On Sunday afternoons my dad used to watch boxing on a tiny black and white tv at the kitchen table. I’d argue with him about it because that was time I wanted him to spend with me. So I’d sit and watch with him and I’d have an internal argument between the part of me that hated the violence that I had been raised with and the other part that was fascinated with and interested in the sport. I casually asked my dad questions, never giving away the fact that there was something I liked about it. He shared stories about how he had boxed during the Korean War.

So I just recently started boxing myself. Nothing serious. I just take a few classes a week at my gym. There’s part of me that has stayed fascinated with the sport my whole life but I’d never really had the opportunity. I’ve been living in London for over a year now and the pandemic has limited what is possible in a day, so I joined a fancy gym with hundreds of classes so that I could learn something new.

I’ll admit I’ve been a secret angry person. I don’t commonly take it out on people. I usually swallow my anger and turn it in on myself. But it’s fully there. For the better part of my life I have suffered from insomnia because right at the hour of my bedtime, my demons creep in and the battles big and small reaching all the way back into my childhood come to visit me and the feeling is as full as the original injury. I thought maybe in someway learning to box could be an outlet and an expression of that anger.

And I’m here to confess: I love to box. So far it’s just me hitting a bag. There’s some thing kind of Zen if not at least martial-arts-like about studying the form. There’s aspects of dancing and instinct and alignment and stamina that are exciting to me. And as to the anger, it does help. I don’t imagine someone I’m angry with. I don’t imagine punching someone in the face. It’s just me and a bag. But when a punch actually lands. When I feel that intention in force surge through my body and connect beautifully with the surface, I feel an electric charge and I feel some of that stored history seem to leave my body.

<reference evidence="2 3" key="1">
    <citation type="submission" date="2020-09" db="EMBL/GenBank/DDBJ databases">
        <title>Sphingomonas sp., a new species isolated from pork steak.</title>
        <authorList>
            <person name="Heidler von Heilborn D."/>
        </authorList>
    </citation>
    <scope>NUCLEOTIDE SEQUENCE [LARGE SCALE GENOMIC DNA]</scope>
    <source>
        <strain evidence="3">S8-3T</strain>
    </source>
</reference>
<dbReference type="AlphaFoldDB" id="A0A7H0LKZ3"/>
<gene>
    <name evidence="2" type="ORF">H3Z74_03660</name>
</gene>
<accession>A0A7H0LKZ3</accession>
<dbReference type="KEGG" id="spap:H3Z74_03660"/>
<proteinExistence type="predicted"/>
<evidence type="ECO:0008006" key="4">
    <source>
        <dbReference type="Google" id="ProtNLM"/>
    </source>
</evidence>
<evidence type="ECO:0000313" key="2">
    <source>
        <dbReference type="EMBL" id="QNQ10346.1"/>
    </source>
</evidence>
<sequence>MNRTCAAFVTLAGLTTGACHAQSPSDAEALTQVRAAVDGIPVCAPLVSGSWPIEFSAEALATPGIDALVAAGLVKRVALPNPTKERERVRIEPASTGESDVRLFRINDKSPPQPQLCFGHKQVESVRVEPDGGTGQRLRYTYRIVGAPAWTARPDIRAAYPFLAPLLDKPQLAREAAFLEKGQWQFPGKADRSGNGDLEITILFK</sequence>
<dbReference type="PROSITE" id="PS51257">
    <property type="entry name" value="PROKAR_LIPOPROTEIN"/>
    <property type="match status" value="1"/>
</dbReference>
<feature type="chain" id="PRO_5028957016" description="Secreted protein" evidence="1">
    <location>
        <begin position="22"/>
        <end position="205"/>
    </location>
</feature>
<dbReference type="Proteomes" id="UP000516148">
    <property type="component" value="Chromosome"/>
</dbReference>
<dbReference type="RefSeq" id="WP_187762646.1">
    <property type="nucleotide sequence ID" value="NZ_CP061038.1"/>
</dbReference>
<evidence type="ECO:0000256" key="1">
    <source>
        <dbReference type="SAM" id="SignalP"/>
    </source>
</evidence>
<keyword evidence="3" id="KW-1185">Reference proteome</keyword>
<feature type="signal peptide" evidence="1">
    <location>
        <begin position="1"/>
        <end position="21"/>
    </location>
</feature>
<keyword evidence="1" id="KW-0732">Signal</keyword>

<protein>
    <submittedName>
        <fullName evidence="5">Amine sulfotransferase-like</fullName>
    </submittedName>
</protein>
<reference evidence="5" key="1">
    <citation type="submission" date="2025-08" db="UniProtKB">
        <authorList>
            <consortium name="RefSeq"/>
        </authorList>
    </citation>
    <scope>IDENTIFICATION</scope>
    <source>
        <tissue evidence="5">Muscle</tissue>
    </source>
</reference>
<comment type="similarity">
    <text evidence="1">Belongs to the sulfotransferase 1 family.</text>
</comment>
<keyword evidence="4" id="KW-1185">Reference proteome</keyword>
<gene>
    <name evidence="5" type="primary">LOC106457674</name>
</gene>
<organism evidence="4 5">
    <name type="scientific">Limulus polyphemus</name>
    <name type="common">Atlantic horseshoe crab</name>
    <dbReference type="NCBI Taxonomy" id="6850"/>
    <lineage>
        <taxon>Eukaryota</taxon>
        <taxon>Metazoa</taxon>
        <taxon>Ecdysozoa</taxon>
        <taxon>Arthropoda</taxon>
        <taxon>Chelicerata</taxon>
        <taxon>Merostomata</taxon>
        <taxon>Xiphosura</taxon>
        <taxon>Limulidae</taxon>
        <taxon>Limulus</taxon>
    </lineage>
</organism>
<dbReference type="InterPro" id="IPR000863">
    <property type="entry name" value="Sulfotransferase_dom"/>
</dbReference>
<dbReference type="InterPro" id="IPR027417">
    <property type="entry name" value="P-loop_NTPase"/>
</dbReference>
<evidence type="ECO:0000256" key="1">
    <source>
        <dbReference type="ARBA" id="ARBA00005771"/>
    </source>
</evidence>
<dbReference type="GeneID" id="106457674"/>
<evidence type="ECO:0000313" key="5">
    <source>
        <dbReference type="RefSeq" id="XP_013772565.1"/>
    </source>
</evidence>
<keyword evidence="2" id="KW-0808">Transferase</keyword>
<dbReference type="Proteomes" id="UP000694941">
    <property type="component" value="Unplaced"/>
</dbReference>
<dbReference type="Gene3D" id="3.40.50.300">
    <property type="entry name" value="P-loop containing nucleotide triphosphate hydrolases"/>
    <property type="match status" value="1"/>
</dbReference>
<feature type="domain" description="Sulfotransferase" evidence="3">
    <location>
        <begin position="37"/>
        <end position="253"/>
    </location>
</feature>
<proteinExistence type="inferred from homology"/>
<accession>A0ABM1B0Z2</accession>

I just recently heard someone lump combat sports into the judgment of toxic masculinity and there are certain versions of this that I would agree fall under that. But I also think it exacerbates the problem to lump this with the word toxic. To be a human teeming with testosterone sometimes includes a level of aggression. What do we do with that? Do I, for example, continue to turn it inward. I know from experience that unexpressed emotion finds its way into the world one way or another. It seems like a creative solution for that to have a “gentleman‘s agreement” where two people can go into the ring, have combat, and live out this part of their psyche and experience. Some of the most terrifying boxers I have also been some of the most gentle spirits. Muhamed Ali was truly a poet and an openhearted activist. Mike Tyson, arguably one of the most terrifying humans I can imagine, is a rainbow of contradictions in the kind way he presents himself and the extremes of physical discipline he has mastered as a boxer.

I also think as men we feel that the time will come where we will be called to be the protector. That’s no small expectation to live up to. The cultural cues that ask our manhood into question if we fail at this are formidable. And to have a place to feel skilled, to feel safe in that role and supported is maybe necessary for the male psyche.